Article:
Thereafter, in September of 1932, Melnick brought this suit on the compromise agreement of February, 1931, seeking to recover $8,000 because the appellees had not turned over to him "original certificate of stock of the Pale Moon Corporation" or paid that sum. An affidavit of defense was filed raising questions of law and was sustained by the court below, which held that Melnick was barred from recovery on the ground of res judicata; this appeal followed.
Appellant seeks to draw a distinction between the final decree and his obligation under the agreement. He contends that the agreement calls for the transfer of "the original certificate for 80 shares of stock of the Pale Moon Corporation," while under the decree any certificate for 80 shares of stock would have answered appellant's demand. He endeavors to separate the agreement from the proceeding in equity, having it in effect take the place of the final decree. The final decree was entered in June, 1931, and the agreement was made in February of that year.
We agree with counsel for appellant that after a compromise of litigation has been made the subsequent right and remedy is on the compromise agreement (12 C. J. 337, section 33), but here the agreement of compromise was of an equity proceeding, and was made prior to the final decree, which settled and determined all matters then in dispute. The compromise agreement was thus but an incident of the equity proceeding, and was superseded, as a settlement of the controversy, by the final decree subsequently entered by agreement of the parties to the suit. Where the right of one of the parties to such an agreement compromising pending litigation is contested, the true interpretation of the agreement should be found by the court in which the litigation was pending or if in equity within the terms of the decree entered in accordance with the compromise. A party seeking to enforce an agreement compromising pending litigation is not at liberty to institute in any court any action he sees fit; especially is this true as here where the agreement has been in part performed. A compromise or settlement of litigation is always referable to the action or proceeding in the court where the compromise was effected; it is through that court the carrying out of the agreement should thereafter be controlled. Otherwise the compromise, instead of being an aid to litigation, would be only productive of litigation as a separate and additional impetus. See 12 C. J. 361. If the agreement of compromise aids in the interpretation of that decree it should be given effect. The court below has decided the effect and scope of both decree and agreement; manifestly from the very nature of the subject-matter of the instant case it should be referred to the proceedings where it was specifically dealt with. Equity having acquired jurisdiction of the subject-matter of this action has ample power to enforce its final decree and adjudicate all matters pertaining to the instant controversy.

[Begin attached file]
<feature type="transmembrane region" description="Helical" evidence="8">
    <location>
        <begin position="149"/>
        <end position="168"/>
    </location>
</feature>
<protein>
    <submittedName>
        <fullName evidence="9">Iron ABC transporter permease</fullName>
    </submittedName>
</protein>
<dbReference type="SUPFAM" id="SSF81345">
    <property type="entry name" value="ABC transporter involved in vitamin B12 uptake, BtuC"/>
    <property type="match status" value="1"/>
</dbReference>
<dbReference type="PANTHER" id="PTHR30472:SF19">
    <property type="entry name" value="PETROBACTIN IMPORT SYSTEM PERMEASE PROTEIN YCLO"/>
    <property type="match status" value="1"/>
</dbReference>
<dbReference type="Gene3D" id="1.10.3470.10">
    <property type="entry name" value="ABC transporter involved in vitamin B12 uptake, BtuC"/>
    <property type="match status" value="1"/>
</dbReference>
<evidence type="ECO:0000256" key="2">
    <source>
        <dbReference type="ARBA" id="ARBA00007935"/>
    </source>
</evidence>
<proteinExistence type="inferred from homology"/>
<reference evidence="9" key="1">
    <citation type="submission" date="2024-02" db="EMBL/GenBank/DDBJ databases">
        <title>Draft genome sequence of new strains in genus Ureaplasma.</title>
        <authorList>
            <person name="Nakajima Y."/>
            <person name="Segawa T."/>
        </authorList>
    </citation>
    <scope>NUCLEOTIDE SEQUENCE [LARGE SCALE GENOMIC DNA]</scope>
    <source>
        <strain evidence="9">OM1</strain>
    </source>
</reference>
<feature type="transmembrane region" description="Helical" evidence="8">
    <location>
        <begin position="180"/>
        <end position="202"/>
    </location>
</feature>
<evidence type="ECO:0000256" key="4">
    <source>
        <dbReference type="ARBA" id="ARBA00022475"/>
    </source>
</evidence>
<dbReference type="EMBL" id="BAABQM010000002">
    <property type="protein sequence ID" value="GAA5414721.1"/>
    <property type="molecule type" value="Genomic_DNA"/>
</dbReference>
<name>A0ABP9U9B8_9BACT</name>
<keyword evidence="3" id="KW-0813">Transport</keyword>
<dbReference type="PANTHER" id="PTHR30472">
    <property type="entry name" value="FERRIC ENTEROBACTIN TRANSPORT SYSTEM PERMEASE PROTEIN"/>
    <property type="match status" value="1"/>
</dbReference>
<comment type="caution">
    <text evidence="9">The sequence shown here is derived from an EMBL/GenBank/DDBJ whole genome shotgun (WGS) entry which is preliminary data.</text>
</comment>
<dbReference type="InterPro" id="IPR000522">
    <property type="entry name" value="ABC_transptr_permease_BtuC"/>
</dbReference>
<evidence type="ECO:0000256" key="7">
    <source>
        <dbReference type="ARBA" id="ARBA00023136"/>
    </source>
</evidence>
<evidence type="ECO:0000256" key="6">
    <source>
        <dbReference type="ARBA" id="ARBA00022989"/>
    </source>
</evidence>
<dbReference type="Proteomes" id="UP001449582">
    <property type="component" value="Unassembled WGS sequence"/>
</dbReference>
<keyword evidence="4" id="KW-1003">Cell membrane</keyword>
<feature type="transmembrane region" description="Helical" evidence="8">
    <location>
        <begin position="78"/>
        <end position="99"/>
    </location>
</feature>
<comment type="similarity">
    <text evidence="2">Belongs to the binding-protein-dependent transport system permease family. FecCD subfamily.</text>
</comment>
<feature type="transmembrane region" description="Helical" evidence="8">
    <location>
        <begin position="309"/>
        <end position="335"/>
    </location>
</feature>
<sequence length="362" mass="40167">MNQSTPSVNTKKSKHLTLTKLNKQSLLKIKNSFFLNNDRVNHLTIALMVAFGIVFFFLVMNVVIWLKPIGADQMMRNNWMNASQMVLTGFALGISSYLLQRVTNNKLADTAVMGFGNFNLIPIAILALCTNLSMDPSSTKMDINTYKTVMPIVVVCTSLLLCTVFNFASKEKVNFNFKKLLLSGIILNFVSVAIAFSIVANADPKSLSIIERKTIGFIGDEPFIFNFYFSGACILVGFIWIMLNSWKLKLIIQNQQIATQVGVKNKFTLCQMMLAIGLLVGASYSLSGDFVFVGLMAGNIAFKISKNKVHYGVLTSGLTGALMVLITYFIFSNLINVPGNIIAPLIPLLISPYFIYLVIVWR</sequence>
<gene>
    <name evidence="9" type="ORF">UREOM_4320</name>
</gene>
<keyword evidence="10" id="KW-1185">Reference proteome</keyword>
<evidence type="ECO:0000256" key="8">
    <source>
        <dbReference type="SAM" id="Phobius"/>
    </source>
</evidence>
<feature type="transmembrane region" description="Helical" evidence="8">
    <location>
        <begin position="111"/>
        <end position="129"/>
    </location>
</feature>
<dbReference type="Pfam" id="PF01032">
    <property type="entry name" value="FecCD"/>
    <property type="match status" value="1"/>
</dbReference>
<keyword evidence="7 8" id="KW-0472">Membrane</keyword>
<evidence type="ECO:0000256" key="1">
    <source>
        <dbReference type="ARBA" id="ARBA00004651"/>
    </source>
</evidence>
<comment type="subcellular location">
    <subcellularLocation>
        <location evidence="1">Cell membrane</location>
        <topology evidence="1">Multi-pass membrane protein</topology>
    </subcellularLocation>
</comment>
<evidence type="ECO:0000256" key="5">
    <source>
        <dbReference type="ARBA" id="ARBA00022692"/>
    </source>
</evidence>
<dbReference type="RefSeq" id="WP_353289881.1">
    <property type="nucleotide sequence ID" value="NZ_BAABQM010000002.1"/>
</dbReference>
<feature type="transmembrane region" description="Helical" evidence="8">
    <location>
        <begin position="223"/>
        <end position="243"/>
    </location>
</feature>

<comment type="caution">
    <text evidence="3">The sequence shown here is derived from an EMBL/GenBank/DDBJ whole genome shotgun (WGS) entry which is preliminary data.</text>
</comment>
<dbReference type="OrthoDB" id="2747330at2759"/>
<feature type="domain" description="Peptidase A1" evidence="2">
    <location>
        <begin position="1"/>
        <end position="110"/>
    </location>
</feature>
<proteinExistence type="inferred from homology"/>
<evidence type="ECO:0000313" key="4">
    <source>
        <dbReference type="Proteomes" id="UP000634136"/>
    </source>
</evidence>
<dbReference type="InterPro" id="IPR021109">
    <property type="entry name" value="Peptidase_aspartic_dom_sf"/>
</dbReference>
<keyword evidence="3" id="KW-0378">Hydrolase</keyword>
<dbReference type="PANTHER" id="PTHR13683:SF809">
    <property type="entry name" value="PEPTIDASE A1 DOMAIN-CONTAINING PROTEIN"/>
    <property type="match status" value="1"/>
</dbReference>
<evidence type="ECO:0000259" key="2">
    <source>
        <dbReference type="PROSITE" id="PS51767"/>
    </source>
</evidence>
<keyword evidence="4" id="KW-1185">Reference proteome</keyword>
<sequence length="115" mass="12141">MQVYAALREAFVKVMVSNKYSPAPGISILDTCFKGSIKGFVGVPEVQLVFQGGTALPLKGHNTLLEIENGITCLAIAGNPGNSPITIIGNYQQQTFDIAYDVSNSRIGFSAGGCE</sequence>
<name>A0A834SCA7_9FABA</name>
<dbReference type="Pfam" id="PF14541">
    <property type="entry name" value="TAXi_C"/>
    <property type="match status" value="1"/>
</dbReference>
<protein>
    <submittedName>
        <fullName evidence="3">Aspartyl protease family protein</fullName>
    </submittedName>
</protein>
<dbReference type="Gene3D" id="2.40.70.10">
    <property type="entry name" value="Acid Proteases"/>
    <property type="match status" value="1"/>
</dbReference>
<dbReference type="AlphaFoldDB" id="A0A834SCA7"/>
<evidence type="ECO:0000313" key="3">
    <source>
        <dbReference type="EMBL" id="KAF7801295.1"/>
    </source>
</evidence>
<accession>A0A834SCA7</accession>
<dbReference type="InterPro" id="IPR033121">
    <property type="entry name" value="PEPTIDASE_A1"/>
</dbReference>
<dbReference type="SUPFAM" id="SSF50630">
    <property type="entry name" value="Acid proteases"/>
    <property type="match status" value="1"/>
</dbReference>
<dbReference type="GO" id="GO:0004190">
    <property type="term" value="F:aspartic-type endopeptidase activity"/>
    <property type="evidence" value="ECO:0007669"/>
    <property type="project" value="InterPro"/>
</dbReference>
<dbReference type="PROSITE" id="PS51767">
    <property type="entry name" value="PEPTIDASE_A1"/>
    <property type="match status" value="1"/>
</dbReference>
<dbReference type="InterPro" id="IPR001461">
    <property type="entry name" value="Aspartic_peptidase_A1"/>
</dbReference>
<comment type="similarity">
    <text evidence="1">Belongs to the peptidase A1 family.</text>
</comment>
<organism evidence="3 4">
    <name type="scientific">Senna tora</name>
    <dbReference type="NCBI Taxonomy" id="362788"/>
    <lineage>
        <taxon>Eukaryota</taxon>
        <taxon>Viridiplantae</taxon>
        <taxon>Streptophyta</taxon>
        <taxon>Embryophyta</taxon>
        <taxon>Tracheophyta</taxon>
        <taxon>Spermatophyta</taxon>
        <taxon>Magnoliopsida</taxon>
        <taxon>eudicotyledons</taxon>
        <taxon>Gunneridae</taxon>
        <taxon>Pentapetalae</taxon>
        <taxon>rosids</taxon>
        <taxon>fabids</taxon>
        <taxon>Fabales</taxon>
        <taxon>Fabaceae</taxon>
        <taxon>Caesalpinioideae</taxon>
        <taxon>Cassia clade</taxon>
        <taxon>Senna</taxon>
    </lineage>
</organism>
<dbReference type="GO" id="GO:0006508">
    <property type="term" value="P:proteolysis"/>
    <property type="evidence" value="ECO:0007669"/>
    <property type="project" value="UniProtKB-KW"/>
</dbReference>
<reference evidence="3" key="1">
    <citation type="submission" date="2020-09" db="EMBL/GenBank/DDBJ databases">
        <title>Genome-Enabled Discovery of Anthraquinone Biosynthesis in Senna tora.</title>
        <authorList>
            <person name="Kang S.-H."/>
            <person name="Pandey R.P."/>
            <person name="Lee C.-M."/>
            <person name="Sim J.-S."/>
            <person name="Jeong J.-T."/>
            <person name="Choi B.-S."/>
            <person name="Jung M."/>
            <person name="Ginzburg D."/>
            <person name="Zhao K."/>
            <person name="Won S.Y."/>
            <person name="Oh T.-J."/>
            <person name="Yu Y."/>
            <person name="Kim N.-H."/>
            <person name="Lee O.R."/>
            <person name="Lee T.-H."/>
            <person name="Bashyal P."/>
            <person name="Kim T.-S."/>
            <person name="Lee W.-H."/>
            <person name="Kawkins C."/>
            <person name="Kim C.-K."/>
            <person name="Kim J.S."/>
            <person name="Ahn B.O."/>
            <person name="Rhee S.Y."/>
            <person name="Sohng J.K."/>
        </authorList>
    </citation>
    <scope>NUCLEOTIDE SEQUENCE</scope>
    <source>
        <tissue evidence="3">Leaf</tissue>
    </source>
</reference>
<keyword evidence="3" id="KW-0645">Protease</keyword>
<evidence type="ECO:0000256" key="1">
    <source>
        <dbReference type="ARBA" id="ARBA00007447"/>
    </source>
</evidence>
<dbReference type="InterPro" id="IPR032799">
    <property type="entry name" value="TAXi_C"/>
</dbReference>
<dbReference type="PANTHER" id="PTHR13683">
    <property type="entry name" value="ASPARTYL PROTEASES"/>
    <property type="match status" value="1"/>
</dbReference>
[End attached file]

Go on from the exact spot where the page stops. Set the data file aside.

The cause of action was embraced in the subject-matter of the equity proceedings; equity does not lose its grasp on that subject-matter even though an agreement of compromise or settlement affected it. Where disputes arise as to the compromise, that court, by petition or otherwise, must interpret it and order what shall be done.
Appeal dismissed at appellant's cost.